Kirra has a horrible school life – tormented by the hierarchies of high school, and an even worse home life where her mother is a certified alcoholic. Not to mention a father that’s living three houses away. Kirra wants to turn her life around, and maybe a ghost in a broken phone booth can give her the way to do that.
I’m pretty sure rescuing her mother from alcoholism in this method would be illegal… And I’m not sure how it would work. But in the context of the novel? Hell yeah! Bossing! Good work Kirra. For a stressed and ‘weak’ person such as Kirra, she has a real spine when she needs to. She just needs to be reminded that if you’re at the bottom, the only way is up.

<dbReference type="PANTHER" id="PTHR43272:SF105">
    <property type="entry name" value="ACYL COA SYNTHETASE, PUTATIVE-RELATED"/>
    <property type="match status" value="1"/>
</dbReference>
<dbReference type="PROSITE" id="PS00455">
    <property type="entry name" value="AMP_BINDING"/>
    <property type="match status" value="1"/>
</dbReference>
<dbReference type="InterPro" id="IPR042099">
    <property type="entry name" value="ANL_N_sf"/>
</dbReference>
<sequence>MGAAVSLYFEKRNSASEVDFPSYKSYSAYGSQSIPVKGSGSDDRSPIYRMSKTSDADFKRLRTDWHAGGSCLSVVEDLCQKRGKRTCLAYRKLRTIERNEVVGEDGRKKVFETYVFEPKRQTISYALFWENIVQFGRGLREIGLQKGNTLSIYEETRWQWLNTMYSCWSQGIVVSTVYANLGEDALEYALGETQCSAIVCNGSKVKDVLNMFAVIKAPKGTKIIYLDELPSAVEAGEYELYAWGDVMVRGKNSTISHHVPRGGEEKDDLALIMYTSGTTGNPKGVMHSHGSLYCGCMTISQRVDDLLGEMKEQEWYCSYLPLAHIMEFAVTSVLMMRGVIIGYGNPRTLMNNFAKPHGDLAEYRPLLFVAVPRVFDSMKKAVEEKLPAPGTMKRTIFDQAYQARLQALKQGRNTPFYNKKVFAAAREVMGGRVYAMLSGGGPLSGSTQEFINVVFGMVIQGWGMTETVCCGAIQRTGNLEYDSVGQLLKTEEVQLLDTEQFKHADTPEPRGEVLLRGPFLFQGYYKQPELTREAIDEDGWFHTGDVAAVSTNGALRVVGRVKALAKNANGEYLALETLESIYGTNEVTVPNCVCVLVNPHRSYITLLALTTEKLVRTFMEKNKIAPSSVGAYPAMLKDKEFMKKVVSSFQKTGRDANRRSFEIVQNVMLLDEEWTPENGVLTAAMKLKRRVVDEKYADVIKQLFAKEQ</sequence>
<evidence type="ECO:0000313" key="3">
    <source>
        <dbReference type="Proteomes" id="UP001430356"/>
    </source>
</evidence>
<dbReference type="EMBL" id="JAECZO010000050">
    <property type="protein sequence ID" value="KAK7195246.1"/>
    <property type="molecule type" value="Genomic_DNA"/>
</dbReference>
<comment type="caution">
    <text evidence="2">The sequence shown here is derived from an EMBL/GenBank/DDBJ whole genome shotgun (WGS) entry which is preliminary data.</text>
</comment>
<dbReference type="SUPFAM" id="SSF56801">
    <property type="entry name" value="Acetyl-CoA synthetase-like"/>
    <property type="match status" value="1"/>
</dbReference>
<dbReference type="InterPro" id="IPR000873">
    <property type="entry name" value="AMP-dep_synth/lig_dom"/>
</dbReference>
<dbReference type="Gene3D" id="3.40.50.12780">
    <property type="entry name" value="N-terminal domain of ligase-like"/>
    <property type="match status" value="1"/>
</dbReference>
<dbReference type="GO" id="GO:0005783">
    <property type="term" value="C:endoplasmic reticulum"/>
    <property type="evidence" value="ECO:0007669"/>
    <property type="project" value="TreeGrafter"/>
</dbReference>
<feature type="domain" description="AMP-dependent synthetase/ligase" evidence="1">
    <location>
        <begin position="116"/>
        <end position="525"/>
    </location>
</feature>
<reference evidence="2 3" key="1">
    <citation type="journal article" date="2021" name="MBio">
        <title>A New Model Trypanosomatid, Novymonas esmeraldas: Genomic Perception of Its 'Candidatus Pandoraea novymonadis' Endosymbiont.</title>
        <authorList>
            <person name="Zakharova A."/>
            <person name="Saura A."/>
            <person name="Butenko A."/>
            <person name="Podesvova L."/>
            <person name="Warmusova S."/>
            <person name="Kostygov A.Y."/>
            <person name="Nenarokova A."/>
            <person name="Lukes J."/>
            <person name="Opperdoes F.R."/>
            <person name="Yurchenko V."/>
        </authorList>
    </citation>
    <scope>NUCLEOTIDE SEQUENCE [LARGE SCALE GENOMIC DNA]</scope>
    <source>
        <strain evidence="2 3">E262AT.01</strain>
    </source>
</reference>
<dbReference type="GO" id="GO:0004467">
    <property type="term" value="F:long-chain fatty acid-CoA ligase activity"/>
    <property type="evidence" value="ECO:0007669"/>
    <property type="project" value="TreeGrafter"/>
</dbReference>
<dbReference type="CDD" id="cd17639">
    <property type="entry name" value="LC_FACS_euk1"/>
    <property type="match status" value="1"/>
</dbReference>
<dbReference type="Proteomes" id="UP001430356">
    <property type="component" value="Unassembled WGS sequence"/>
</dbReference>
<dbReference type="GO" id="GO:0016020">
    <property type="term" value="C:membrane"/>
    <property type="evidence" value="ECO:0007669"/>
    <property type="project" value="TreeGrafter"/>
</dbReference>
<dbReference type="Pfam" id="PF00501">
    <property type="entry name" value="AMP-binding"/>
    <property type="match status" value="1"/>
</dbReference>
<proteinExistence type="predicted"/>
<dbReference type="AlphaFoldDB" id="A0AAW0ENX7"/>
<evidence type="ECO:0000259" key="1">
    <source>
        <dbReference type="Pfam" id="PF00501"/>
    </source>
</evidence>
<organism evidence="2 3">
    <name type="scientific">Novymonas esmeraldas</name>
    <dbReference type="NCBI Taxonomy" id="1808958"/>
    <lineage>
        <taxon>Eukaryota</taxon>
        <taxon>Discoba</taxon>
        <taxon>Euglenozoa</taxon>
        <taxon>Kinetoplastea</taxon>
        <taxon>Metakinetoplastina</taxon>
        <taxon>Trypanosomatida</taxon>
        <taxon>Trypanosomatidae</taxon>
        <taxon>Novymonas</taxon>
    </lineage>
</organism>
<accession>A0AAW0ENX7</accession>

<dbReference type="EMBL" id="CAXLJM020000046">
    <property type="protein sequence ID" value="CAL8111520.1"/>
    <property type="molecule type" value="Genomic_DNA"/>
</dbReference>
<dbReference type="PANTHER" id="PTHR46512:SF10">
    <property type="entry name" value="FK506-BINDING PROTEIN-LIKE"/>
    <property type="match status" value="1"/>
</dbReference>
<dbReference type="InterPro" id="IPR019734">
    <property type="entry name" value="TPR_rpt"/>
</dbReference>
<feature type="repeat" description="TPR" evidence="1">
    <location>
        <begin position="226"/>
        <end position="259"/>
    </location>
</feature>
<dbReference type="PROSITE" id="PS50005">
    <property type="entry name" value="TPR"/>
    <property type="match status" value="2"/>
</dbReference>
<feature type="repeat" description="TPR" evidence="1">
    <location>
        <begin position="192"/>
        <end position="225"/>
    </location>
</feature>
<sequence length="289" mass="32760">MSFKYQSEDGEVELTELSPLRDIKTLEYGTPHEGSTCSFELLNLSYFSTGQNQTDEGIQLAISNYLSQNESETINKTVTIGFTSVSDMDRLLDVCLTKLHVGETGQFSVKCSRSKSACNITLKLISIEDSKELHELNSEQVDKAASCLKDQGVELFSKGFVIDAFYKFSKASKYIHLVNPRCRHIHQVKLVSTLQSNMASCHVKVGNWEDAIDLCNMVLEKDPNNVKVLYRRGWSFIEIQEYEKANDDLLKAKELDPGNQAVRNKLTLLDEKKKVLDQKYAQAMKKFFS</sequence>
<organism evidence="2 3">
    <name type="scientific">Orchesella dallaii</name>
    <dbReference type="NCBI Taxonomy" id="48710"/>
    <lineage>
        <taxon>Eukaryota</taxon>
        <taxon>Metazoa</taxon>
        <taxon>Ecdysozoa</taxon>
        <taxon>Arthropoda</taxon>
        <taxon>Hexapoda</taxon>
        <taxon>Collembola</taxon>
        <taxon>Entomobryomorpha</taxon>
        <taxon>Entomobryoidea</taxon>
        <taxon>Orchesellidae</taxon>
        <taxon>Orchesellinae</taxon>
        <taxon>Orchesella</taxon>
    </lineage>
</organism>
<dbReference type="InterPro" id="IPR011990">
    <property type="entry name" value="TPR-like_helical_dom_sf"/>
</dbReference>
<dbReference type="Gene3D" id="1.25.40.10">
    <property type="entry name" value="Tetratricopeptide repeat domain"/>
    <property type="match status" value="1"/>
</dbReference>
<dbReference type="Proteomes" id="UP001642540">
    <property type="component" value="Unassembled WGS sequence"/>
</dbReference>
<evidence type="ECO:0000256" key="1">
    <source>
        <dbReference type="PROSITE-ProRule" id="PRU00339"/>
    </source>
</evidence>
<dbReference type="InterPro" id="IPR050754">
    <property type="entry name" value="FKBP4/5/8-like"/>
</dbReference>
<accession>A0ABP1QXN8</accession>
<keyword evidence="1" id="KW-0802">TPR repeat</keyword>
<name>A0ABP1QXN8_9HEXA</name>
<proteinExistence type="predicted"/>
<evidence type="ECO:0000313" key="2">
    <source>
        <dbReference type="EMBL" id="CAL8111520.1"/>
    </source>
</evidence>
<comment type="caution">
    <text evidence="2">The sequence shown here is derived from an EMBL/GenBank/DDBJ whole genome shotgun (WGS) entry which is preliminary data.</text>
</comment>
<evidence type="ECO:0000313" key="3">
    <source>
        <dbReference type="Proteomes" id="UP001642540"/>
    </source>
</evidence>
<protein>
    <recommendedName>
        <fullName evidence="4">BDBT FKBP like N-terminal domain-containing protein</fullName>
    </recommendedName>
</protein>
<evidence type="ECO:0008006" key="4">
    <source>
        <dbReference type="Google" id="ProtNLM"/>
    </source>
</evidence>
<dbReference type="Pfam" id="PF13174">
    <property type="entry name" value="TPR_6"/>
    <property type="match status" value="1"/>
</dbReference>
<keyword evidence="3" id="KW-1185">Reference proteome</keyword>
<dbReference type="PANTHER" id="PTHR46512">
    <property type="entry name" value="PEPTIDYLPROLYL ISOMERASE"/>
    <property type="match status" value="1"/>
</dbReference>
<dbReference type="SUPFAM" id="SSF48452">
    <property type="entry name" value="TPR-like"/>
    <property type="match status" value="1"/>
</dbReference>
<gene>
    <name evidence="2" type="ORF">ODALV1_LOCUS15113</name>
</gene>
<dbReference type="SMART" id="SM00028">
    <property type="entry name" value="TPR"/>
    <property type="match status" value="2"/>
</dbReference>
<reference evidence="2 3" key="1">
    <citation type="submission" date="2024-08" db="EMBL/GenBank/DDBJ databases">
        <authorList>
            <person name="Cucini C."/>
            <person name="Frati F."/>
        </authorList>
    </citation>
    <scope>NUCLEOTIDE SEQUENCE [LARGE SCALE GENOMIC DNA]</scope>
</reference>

The ghost in the phone box is a great way of creating a twist in a teenage novel that could have otherwise been a bit of the usual redemptive boring nonsense. You know, sometimes I felt like Kirra could have done a better job of standing up for herself, and then I realise that her character evolution through the novel is what made me think that. Something that would make me star-down another novel worked for me in this one the more I thought about it.
This is a brilliant novel, and I look forward to reading more by Jacobson. She gets into the hearts and minds of teenagers, and depicts small-town life in Australia in a way that emphasises the uniqueness of the situation. I’m giving it an easy 4 stars.
Looking for other novels like this one to read as a teenager and raise your spirits? Or something that would be amazing to have in a school library? Try ‘Beautiful Broken Things‘ and ‘A Series of Small Manoeuvres‘.